WEMBLEY STADIUM'S signature roof arch is being primed for a dramatic lifting sequence next month.
Delivery of the final piece of the arch was due earlier this week. It is being assembled in a horizontal position ahead of the four to six week lift.
Steelwork subcontractor, Cleveland Bridge is responsible for the arch raising operation.
The pencil-ended bases of the 315m span, 7m internal diameter lattice arch have already been connected to a pin joint which will allow the arch to rotate as it is raised.
The bulk of the lift is expected to take place in February and March depending on the weather.
Raising the 315m long structure will follow a similar procedure to that used on the London Eye in September 1999 (NCE 16 September 1999).
'Cables will pull the arch up from the ground. To do this, they will run over temporary towers that will provide an angle to generate the initial upward force, ' said principal contractor, Multiplex project director Ashley Muldoon 'For the London Eye, one central support tower was built.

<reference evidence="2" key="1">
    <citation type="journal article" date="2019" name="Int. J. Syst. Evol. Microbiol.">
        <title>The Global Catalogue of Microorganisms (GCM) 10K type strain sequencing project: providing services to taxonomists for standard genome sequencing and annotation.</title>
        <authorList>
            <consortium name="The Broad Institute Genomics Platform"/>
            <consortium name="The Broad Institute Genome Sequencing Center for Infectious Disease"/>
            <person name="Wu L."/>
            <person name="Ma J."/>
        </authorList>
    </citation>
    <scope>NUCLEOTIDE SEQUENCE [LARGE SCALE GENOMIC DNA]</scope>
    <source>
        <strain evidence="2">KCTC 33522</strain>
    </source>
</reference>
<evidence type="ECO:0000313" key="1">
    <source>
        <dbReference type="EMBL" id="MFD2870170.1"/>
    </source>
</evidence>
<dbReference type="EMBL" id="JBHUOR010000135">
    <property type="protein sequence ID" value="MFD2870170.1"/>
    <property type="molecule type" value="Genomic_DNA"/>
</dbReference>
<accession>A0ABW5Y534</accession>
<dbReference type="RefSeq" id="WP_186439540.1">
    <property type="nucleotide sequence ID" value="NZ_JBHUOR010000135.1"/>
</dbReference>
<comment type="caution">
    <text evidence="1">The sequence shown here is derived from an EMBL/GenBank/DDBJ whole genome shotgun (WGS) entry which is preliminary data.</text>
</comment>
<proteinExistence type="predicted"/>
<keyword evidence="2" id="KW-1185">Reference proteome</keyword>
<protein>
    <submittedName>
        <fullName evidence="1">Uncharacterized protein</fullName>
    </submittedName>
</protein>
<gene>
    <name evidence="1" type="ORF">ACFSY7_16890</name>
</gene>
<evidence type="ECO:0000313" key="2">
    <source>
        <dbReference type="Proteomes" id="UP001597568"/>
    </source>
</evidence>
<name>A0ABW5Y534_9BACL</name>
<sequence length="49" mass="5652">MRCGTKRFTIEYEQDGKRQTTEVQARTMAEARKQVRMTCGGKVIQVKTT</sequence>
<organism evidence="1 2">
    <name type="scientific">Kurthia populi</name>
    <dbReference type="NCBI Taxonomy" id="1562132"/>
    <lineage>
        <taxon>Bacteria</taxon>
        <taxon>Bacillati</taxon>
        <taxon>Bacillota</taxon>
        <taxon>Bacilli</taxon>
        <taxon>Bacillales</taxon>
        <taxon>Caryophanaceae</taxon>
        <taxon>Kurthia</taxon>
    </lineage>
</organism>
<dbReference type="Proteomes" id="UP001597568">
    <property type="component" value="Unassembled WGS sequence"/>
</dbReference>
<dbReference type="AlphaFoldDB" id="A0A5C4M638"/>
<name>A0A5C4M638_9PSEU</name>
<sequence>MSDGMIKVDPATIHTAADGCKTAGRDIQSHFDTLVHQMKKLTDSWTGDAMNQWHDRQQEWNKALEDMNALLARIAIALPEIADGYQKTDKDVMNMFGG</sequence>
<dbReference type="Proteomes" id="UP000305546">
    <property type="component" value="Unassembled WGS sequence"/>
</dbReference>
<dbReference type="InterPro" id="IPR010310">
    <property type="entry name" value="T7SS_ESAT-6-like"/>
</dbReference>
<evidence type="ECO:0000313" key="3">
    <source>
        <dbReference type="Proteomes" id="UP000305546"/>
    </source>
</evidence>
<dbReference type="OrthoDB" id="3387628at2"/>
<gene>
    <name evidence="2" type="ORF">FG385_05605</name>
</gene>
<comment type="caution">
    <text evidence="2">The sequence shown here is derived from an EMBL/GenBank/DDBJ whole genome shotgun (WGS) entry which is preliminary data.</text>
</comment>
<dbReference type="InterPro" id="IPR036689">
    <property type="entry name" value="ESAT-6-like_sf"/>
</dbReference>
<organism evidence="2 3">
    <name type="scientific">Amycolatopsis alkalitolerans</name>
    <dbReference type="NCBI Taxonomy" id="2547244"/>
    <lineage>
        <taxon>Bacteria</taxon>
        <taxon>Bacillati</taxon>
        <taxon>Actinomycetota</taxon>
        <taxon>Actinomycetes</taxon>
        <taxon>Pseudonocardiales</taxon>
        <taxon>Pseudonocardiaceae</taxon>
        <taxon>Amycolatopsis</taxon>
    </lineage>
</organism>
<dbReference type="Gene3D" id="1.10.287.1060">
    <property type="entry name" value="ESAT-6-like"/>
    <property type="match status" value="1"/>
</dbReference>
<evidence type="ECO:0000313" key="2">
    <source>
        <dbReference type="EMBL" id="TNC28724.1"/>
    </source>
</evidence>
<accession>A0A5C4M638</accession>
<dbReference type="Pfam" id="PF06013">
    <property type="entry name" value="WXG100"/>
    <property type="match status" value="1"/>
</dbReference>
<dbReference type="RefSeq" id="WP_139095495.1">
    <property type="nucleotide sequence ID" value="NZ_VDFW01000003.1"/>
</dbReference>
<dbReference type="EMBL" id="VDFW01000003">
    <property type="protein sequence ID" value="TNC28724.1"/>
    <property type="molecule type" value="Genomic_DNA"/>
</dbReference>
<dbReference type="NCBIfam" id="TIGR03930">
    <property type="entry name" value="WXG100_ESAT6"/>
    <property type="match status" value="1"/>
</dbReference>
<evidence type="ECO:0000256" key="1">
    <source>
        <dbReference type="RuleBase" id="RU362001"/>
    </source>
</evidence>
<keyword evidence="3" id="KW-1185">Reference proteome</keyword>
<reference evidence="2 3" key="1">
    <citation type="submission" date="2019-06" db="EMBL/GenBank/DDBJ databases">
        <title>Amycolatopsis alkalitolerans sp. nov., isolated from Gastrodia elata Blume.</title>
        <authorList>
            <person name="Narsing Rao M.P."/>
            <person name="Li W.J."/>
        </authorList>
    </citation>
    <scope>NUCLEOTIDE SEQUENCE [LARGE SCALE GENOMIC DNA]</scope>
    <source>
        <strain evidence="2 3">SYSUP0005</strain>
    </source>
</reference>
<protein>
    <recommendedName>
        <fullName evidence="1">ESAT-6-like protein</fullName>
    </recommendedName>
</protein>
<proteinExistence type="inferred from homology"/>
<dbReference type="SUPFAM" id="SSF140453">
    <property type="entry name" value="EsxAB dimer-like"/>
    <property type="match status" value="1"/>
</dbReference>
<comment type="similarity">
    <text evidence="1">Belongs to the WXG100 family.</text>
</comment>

This remained stationary during the lifting process. But at Wembley, five such towers will be used - and this time they will be moving, ' said Muldoon.
The temporary towers are designed as turning struts and have been built between the arch and the jacking points. Two of them are 46m tall, two are 82m and the centre support is 102m.
These will rotate on their bases in the direction of the arch's movement, helping to maximise the performance of the jacks and reduce the compression forces.
Engineers have studied problems encountered with the London Eye lift to ensure the Wembley arch operation runs smoothly.